reads the label. Hughson's was on the far west side of the
      city, where Crown Street intersected with today's West Side
      Highway. The map details New Amsterdam in 1741, a crucial
      year in the city's history of slavery. After an especially
      severe winter, ten fires blazed in the city over three short
      weeks. A grand jury called by the Supreme Court quickly
      concluded that the fires were the work of black arsonists,
      "plot Negroes" from the half-free community. They were
      accused of acting as part of a vast conspiracy that seemed to
      involve just about every slave in the city and was carefully
      planned by John Ury, an "alleged" white priest, and John
      Hughson. It seems that the Supreme Court Justice was
      unwilling to believe that black people could have devised the
      plot themselves. In an admirable essay in the accompanying
      volume, the historian Jill Lepore argues there was little
      evidence to support the Ury-Hughson plot. As to the question
      of whether there actually had been a plot, Lepore says the
      evidence is inconclusive. What is clear, she argues, is that
      given a history of the city's slave codes (which serve as a
      record of the difficulty of enslaving human beings) and the
      testimony of the slaves themselves, "much evidence points to
      a plot hatched on street corners and in markets, the forging
      of an Akan-influenced brotherhood" and "a political order
      that encouraged individual acts of vengeance, of cursing
      whites and setting fires, skirmishes in the daily, unwinnable
      war of slavery."

      One of the many strengths of "Slavery in New York" is its
      depiction of American history and life that was (and is)
      entangled with other histories and other lives. It puts to
      rest any mistaken belief that globalization began recently
      with outsourcing and free-trade agreements. The profits from
      the slave trade and products of slave labor, the exhibition
      tells us, "fueled the world's first industrial revolution."
      By 1800 it also fueled moral outrage against slave trading,
      igniting "the first international human rights movement,"
      another suggestive comment left undeveloped. It turns out
      this is the subject of a second exhibition slated for next

      On display is The Trading Book of the Sloop of Rhode Island,
      which left the Port of New York in 1748 for West Africa under
      the direction of Capt. Peter James. Thumbing through a
      virtual trading book while the original remains safely behind
      glass, the visitor will see that early in the voyage, around
      Sierra Leone, James distributed two New World commodities
      that had come through the Port of New York: tobacco and rum,
      connecting the British colonies of Virginia and Caribbean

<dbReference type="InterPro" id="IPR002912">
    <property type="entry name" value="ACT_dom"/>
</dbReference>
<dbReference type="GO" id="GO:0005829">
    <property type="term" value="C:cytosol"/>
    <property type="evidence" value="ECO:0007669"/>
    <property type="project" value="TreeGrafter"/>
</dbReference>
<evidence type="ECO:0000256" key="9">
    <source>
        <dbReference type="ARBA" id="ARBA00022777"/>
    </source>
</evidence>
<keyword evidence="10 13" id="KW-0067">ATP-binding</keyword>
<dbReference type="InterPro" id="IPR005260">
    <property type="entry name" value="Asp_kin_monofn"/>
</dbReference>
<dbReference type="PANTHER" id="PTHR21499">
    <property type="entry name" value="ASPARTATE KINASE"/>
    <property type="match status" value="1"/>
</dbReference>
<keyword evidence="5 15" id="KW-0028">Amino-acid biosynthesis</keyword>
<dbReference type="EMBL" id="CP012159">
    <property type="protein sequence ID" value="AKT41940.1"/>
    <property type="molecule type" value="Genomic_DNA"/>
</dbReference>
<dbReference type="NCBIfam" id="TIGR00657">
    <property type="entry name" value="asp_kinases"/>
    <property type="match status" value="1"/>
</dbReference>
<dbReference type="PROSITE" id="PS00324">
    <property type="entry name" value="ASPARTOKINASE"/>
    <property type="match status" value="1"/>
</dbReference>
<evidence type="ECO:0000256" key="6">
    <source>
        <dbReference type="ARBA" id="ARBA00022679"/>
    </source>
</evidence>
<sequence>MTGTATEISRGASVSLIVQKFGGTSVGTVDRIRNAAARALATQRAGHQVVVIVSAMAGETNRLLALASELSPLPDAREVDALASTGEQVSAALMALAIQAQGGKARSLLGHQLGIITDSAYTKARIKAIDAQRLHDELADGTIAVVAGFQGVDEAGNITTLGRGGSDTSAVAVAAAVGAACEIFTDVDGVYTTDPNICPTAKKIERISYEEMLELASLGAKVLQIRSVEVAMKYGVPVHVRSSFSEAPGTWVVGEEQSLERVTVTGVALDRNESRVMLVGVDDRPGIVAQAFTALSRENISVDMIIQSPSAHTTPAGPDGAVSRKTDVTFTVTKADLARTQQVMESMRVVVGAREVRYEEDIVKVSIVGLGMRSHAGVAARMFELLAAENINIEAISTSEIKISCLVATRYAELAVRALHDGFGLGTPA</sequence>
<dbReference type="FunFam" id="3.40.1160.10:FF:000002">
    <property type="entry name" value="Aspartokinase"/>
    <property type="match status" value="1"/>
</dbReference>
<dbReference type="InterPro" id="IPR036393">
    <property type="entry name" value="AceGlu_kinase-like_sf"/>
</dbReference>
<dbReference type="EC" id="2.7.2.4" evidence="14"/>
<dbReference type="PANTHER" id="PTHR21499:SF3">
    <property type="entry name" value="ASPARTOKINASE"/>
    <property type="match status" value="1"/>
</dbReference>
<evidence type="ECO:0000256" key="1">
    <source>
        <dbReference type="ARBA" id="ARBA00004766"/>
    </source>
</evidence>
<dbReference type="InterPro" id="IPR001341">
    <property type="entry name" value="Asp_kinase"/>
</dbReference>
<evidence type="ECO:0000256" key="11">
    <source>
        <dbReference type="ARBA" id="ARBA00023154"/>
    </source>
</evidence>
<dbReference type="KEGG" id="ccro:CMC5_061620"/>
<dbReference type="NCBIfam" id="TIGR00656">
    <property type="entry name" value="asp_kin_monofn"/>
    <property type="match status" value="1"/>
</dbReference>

plantation economies into an Atlantic world of inebriation
      and addiction. In return he loaded up on cloth, guns and
      other manufactured goods from Europe. Later, as he sailed
      along the Gold Coast (today's Ghana), he traded those goods
      for slaves, a few at a time.

      James's book registered the deaths of thirty-eight slaves on
      the journey home. But even with the loss, the trafficking in
      slaves was profitable. A table provides a graphic
      illustration of just how lucrative the business was. In 1675
      the average selling price of a slave in dollars in Africa was
      $354.89, and in New York it was $3,792.66 (that's a 969
      percent markup, for those econometricians keeping score). A
      hundred years later the trade was still profitable, although
      with a more modest return of 159 percent.

      "Slavery in New York" is not the last word on how the
      institution evolved--and how it helped New York develop into
      the most powerful port in the hemisphere in the decades after
      New York State's Gradual Emancipation Law of 1799. When you
      walk down a hallway at the end of the exhibition, pause to
      ponder two quotes inscribed on the wall, both written years
      after the abolition of slavery in all of the Americas. The
      first is by U.B. Phillips, grandson of a Southern planter and
      a historian who wrote favorably about slavery in 1929, and
      the other is by W.E.B. Du Bois, scholar, polemicist and pan-
      Africanist who recognized before anyone else that slavery,
      even when it was confined to the South in the years before
      the Civil War, was a national phenomenon that touched the
      lives of every American, black, white, slave and free. It
      seems right that Du Bois should have the last word
      in "Slavery in New York."
      Nov 2, 2015 "Assata Shakur Liberation Day" marks 36 yrs of freedom for our Comrade Assata Shakur, Our Warrior was liberated from a NJ prison by Comrades In The Black Liberation Army click here to read more or here

    2. #2
      meroe's Avatar
      meroe is offline Warrior

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      Blackicon Woman good information

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      hidden history of new york also a good book for more on our ancestry

      asante sana for your research